Anyway, I think embedding is like magic: it is the ultimate in mix-and-match, which is very much my philosophy of how educational materials should work!

So, now a comment: I have published three books with three different kind of commercial publishers (a university press, the trade paperback division at Oxford, and a niche publisher of Latin textbooks), and each experience was frustrating in a different way - and the last experience was a kind of "three strikes - you're OUT" decision for me - I am not going to publish a book with a commercial publisher ever again.

And why should I? The options for print-on-demand publish and digital publishing are simply AMAZING. For my goals, which are really just to reach an audience, I don't need a commercial publisher. This is because I make a salary (not a very good salary but, hey, it is good enough!) as a college instructor, and I figure that part of my job as an instructor at a PUBLIC UNIVERSITY is that I should be working to contribute not just to my students' education but also to the educational resources available to anyone in my state, or in the world for that matter.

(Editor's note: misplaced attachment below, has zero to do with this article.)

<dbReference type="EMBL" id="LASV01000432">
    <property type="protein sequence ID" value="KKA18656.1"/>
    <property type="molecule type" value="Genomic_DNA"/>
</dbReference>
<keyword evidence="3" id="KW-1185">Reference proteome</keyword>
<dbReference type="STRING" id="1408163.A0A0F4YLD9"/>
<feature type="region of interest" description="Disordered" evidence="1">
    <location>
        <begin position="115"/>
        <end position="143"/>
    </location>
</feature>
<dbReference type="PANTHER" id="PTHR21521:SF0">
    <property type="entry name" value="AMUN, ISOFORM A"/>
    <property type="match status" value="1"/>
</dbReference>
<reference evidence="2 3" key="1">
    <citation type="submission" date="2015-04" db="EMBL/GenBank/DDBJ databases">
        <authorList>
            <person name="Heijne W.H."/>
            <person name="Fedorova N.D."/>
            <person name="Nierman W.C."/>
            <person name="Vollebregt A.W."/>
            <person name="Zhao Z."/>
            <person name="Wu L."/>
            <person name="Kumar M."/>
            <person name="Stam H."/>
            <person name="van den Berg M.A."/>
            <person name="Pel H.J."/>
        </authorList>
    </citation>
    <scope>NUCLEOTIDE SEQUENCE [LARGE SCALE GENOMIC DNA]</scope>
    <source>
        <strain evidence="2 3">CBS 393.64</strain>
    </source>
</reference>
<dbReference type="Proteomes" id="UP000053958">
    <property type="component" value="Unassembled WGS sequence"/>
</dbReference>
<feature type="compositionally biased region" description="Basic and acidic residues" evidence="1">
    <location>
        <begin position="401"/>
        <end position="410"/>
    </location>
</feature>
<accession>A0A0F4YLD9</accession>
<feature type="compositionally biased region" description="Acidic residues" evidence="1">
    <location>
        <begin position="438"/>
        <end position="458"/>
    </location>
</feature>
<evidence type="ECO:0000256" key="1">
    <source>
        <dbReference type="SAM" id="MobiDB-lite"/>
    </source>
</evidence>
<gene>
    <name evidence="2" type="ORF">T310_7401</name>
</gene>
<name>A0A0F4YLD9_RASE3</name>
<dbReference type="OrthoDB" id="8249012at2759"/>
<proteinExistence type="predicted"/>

So, for my latest book, I self-published it and am using various ways to get that content out in the world. Here is a kind of rundown of the free tools and digital opportunities that make this happy experience possible for me:

Blogger.com. I use Blogger.com both to blog the rough draft of the book and then, after the book is done, I use Blogger.com to build a website to support the book. As a result, I maintain several blogs at once, but I run one central blog which provides a "round-up" of all the rest: Bestiaria Latina. Blogger.com is completely free to use, and I really like it! I also use Blogger.com to automatically update my Twitter streams: Aesopus and AesopusEnglish.

OpenOffice: Book in PDF form
. I used FREE OpenOffice software (no more Microsoft Word for me, no more overpriced Adobe Acrobat) both to write the text of the book and to create the PDF version. The PDF version I give away for free and over 2000 people have downloaded the book I published in August! Whoo-hoo! Here's where I posted the PDF of the book for free download.

Lulu.com - for people who want the book in book format, I used the PDF to create a printed book available from Lulu.com - it's a 440-page long book, and it is $19.95 at Lulu (plus shipping). I don't think that's a bad price - and it is HALF the price of the book I published with a commercial publisher last year. So, I will probably sell enough copies of the book to pay for my husband and I to go out for Chinese food each week. That works for me!

RotateContent.com - I use this FREE tool (that I actually paid one of my students to build for me years ago) which allows anybody to create dynamic widgets - these widgets allow people to embed contents from the book inside their own webpage or blog or wiki. Here are the three widgets I made for the book's contents: Latin Fable Widgets.